• The accident resulted in injury or death
  • Damage to one person’s property or vehicle exceeded $1,000.00
  • Never Leave the Scene of an Accident

If nobody was injured and property damage is under $1,000, the accident does not need to be reported. However, do not confuse the reporting exemption with the ability to leave the scene of an accident. If you are involved in any type of auto accident, regardless of how minor, you are required to stop and exchange information with the other parties involved. In Massachusetts, the information you are required to provide to the other motorist(s) is:

  • Name, address, and phone number
  • Driver’s license number
  • License plate number
  • Insurance information

It should be noted that if you leave the sign of an accident, even if no property damage or injuries occurred, your driving privileges may be suspended.

Do I Need to Contact My Insurance Company?

Every auto insurance carrier requires immediate reporting of motor vehicle accidents. If you fail to do so, the decision may come back to bite you. For example, if the other driver notices property damage a few days later and files a claim, you may be denied coverage due to your failure to report the accident when it occurred. Continue reading

Tragedy struck in San Francisco on Sunday when two motorcycle racers from Spain were killed during a World Superbike Race. The race took place at Mazda Raceway Laguna Seca, according to a statement given by a sheriff’s spokesman for Monterey County. A crash occurred that caused a chain-reaction during the first lap of the race. Twenty eight riders took part in the occasion, and witnesses from the event have said that five competitors collided on the pathway which led to many of them being thrown into the dirt surrounding the track. Additional injuries to other riders have not been provided, but sources state that four of the five injured riders received treatment for their injuries while they were still at the venue where the race was taking place. Their identities have not been released at the current time.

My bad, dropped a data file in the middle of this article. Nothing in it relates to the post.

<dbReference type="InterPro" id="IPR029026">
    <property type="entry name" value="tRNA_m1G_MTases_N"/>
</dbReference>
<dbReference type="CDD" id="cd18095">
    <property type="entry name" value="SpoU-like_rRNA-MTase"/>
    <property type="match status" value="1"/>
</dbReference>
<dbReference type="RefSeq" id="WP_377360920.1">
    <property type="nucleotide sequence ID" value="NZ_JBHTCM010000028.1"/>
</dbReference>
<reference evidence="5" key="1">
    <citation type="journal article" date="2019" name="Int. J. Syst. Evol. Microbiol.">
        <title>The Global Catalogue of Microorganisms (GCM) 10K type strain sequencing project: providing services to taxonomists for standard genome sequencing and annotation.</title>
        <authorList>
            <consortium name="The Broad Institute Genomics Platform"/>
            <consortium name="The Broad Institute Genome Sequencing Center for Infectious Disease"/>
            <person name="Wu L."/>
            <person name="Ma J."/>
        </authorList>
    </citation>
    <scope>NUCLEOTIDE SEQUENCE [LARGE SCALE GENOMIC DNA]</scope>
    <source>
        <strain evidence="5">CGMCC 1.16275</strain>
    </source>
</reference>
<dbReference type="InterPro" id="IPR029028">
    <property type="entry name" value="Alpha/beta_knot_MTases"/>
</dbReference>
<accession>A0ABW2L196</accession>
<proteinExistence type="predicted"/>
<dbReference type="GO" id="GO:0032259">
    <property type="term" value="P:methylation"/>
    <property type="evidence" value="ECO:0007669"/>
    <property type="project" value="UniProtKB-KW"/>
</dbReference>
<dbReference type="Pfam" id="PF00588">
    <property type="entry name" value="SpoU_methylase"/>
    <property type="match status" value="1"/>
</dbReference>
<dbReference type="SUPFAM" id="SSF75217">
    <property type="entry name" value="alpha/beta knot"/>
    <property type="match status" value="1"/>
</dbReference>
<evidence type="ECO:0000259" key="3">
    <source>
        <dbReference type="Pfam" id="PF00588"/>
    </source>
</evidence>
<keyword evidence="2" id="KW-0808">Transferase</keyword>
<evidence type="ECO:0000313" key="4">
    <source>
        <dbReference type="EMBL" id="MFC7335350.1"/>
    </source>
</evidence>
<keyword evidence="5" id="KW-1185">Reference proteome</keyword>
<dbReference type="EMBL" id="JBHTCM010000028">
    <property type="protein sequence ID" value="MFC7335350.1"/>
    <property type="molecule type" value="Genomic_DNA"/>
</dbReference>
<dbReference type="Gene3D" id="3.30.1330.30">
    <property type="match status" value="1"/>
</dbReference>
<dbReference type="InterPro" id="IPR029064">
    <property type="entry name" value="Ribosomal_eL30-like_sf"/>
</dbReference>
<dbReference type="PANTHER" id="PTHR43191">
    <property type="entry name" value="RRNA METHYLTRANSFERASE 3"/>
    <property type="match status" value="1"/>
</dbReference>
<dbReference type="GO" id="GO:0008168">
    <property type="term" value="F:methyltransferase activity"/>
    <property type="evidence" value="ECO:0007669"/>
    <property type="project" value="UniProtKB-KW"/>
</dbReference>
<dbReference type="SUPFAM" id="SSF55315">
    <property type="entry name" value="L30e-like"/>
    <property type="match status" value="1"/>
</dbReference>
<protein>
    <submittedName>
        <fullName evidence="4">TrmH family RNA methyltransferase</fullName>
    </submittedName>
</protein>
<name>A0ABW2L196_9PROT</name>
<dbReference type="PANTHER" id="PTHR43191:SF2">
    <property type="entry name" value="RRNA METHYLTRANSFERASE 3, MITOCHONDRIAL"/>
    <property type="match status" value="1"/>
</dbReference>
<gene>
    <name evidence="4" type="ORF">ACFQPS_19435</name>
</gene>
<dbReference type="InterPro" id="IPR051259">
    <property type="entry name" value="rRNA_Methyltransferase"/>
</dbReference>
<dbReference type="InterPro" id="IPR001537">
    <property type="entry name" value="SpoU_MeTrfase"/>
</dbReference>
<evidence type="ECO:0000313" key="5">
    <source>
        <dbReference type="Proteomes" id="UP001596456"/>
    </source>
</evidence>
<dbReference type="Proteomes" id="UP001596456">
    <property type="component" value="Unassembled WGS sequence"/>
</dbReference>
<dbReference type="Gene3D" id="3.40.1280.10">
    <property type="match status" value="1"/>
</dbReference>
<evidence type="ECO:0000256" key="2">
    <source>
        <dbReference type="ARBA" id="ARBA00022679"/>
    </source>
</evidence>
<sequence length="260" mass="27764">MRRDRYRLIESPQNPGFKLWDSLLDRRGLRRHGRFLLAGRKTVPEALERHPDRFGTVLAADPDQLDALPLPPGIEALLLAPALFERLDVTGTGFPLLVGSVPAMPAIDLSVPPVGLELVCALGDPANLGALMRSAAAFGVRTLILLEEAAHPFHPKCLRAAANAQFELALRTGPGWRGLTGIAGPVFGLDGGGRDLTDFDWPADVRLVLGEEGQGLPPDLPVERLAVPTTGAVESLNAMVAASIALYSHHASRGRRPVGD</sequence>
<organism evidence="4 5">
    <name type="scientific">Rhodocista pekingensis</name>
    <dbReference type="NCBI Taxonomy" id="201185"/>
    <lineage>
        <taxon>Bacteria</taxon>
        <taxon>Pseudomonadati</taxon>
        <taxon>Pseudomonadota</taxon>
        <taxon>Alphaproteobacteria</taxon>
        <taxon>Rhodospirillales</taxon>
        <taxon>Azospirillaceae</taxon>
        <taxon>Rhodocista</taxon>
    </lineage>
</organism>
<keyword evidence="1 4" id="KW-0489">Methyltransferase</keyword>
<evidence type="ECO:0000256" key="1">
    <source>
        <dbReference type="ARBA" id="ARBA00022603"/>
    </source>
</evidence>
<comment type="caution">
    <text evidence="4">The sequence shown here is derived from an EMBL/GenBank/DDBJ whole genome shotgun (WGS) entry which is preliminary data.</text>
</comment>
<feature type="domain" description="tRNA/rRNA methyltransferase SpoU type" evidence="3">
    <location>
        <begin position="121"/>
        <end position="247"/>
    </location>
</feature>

The two men who were killed have been positively identified as 35 year old Bernat Martinez of Alberic, Valencia, Spain, and 27 year old Daniel Rivas Fernandez of Moana Galicia, Spain. Each of the men was transported from Mazda Raceway to undisclosed hospitals where they both later died from their injuries. The severity of their wounds has not been made available.